Tesco Ireland sales top €1bn as online orders jump 15%

Irish unit outperforms over final 19 weeks of 2019, including crucial Christmas trading

Sales were up 1.9 per cent on a like-for-like basis over the Christmas trading period

Sales were up 1.9 per cent on a like-for-like basis over the Christmas trading period

 

Tesco Ireland recorded sales of €1.02 billion in the final 19 weeks of last year, up 2 per cent on the same period a year earlier on a like-for-like basis.

In a trading statement, the retailer said Irish sales were 2 per cent higher for the company’s fiscal third quarter and up 1.9 per cent over the Christmas trading period from November 23rd to January 4th.

Online sales made a strong contribution to the Irish performance, Tesco chief executive Dave Lewis said, with growth of close to 15 per cent in orders. He also cited the group’s “You Won’t Pay More” campaign here as a factor in boosting sales.

Ireland outperformed Tesco’s home market, where the supermarket group saw marginal growth in an anaemic UK Christmas market after seeing sales dip 0.4 per cent in the previous quarter.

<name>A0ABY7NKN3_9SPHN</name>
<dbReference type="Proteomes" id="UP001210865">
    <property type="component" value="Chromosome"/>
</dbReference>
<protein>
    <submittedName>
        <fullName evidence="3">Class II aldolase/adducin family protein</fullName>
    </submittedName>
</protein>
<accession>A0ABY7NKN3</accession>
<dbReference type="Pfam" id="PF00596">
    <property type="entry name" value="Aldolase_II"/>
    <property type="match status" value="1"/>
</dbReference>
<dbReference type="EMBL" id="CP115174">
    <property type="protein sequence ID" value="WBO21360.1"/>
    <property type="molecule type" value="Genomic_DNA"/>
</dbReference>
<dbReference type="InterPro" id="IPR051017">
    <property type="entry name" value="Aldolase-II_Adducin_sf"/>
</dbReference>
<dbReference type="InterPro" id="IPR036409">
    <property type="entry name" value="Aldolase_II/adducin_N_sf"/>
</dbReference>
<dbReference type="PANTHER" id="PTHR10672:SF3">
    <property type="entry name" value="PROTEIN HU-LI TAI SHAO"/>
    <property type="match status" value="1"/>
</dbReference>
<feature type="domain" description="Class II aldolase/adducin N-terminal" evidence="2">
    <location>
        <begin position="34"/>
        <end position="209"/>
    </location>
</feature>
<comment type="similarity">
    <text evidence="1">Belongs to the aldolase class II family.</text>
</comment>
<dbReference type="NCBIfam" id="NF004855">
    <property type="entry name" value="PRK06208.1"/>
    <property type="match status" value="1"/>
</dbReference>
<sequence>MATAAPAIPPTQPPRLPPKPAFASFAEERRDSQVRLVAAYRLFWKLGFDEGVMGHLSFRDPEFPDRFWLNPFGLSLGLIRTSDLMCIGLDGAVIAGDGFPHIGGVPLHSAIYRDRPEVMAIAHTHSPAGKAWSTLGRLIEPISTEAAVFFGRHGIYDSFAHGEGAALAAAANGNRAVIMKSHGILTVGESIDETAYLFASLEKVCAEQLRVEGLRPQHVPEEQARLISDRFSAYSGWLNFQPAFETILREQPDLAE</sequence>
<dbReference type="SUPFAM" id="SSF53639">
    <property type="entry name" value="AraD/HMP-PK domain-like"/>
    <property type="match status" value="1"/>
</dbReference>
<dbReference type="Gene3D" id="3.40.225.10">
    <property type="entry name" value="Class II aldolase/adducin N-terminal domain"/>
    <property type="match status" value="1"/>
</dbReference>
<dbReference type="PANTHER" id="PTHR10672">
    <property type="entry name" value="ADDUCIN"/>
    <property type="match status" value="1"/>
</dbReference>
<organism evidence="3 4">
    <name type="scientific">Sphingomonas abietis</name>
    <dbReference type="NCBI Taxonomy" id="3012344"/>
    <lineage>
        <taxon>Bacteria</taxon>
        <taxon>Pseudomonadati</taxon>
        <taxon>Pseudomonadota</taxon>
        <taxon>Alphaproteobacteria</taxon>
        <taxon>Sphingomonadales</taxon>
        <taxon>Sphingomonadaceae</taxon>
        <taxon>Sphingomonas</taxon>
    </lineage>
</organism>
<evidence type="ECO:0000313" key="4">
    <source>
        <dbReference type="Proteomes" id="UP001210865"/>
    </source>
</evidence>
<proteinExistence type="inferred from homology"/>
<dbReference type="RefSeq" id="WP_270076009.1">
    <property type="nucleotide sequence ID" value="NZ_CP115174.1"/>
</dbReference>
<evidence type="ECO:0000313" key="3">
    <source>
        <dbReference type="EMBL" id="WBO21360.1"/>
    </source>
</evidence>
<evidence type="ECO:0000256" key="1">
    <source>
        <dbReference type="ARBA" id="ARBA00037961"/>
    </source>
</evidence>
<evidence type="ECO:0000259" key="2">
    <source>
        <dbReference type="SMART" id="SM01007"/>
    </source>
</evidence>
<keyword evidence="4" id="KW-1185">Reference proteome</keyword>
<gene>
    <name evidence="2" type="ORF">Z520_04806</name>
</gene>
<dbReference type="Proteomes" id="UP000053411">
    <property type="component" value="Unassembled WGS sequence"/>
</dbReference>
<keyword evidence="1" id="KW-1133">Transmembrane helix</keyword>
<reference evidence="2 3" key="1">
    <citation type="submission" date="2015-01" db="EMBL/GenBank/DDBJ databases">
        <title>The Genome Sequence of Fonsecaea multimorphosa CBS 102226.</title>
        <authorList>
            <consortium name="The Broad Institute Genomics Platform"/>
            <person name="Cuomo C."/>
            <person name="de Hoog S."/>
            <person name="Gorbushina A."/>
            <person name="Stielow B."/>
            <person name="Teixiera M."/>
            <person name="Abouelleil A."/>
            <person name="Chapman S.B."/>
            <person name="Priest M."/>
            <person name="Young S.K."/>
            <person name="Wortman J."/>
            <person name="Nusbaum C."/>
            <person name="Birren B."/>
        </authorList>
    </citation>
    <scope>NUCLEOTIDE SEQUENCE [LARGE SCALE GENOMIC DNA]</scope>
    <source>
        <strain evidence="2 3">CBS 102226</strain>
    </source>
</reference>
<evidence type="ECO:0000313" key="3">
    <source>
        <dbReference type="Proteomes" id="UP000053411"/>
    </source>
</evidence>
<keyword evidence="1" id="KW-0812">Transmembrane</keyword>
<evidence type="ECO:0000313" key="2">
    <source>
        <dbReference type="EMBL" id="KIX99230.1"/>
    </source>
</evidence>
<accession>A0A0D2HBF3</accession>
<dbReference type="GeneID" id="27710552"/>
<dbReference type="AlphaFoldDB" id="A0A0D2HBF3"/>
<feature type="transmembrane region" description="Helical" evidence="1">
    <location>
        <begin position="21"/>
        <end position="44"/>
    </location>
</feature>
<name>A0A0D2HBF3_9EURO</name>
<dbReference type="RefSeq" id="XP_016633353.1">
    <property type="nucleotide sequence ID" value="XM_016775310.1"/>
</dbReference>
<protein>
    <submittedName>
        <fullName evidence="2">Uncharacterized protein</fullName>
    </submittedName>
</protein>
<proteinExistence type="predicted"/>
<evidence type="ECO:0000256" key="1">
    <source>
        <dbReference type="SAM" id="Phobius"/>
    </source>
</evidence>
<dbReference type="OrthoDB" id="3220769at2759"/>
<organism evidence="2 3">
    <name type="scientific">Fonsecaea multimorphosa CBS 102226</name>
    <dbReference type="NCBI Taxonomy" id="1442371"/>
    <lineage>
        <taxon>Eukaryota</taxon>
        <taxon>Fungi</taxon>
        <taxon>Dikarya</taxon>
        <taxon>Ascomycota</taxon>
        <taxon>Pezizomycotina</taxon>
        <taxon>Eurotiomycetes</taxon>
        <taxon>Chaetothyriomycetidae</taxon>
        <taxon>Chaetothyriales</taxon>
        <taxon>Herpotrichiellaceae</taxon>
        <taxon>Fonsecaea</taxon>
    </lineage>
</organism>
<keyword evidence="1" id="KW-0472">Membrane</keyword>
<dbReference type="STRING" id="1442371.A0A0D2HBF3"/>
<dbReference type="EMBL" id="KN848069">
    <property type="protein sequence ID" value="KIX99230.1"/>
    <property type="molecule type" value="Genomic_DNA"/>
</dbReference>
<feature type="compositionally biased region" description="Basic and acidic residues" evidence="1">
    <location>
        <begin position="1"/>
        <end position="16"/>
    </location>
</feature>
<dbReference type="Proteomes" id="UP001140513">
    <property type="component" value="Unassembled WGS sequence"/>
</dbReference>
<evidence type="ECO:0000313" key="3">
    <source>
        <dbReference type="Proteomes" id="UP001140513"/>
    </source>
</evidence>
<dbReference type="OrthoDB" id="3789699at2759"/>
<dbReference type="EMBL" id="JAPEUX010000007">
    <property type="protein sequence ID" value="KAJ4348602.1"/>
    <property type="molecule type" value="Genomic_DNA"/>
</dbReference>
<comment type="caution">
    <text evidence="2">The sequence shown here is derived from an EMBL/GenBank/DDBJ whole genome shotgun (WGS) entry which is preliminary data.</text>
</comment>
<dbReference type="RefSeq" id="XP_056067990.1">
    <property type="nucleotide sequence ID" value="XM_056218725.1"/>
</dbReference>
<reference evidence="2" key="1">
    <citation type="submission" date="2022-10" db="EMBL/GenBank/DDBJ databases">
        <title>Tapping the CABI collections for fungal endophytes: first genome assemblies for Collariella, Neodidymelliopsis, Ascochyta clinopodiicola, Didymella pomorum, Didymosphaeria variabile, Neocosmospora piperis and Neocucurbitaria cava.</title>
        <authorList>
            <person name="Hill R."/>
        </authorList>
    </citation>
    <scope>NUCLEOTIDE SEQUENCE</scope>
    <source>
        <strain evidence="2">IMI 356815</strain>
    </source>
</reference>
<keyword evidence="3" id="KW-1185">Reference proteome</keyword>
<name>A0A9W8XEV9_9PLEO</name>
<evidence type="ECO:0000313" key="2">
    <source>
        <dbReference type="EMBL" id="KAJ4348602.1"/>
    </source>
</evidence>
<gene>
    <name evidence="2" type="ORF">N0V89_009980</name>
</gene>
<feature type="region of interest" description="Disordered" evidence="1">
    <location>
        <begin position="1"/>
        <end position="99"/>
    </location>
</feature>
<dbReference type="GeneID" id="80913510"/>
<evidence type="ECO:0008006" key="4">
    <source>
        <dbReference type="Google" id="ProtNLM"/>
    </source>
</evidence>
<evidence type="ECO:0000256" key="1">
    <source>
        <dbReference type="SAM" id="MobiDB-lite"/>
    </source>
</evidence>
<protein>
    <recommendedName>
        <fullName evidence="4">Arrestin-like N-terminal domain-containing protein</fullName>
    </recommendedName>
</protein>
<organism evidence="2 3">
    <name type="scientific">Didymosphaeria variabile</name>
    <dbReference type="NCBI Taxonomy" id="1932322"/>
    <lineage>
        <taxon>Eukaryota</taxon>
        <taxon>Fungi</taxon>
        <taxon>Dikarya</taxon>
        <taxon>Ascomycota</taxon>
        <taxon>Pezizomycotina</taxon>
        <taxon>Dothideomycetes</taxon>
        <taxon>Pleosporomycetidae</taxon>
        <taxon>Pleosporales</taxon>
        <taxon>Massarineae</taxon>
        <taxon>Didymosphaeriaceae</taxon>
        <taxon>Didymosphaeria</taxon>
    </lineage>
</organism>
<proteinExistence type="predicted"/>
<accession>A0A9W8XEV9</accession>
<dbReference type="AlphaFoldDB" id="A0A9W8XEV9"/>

“In a subdued UK market we performed well, delivering our fifth consecutive Christmas of growth,” Mr Lewis said.

Across the group as a whole, sales fell by 0.9 per cent over the 19 weeks to just over £21 billion, dragged down by weakness in central Europe and Asia. Tesco recently said it was reviewing its operations in Thailand and Malaysia after receiving interest from potential buyers, but it gave no further details on Thursday.

Tesco has a 27.4 per cent share of Britain’s grocery market and 21.3 per cent in Ireland, placing it behind SuperValu but ahead of Dunnes Stores.

Festive cheer

Mr Lewis, who has announced he intends to stand down this summer, said Tesco’s UK stores delivered the best festive operational performance of his five-year tenure. It sold more food on December 23rd than on any other day in the group’s 100-year history, Mr Lewis said, with 890,000 customers served in a single peak hour of trading.

Shares in the retailer were trading up 2 per cent in mid-morning trading, as analysts at Jefferies said the return to like-for-like sales growth was an encouraging sign of sustainable progress in the UK.

“The peak Christmas trading period in the UK has been a bit of a slog for the major grocers,” Shore Capital said, adding that Tesco had “given a solid report”.

Mr Lewis will be replaced by Ken Murphy, a former executive at healthcare group Walgreens Boots Alliance. – Additional reporting: Reuters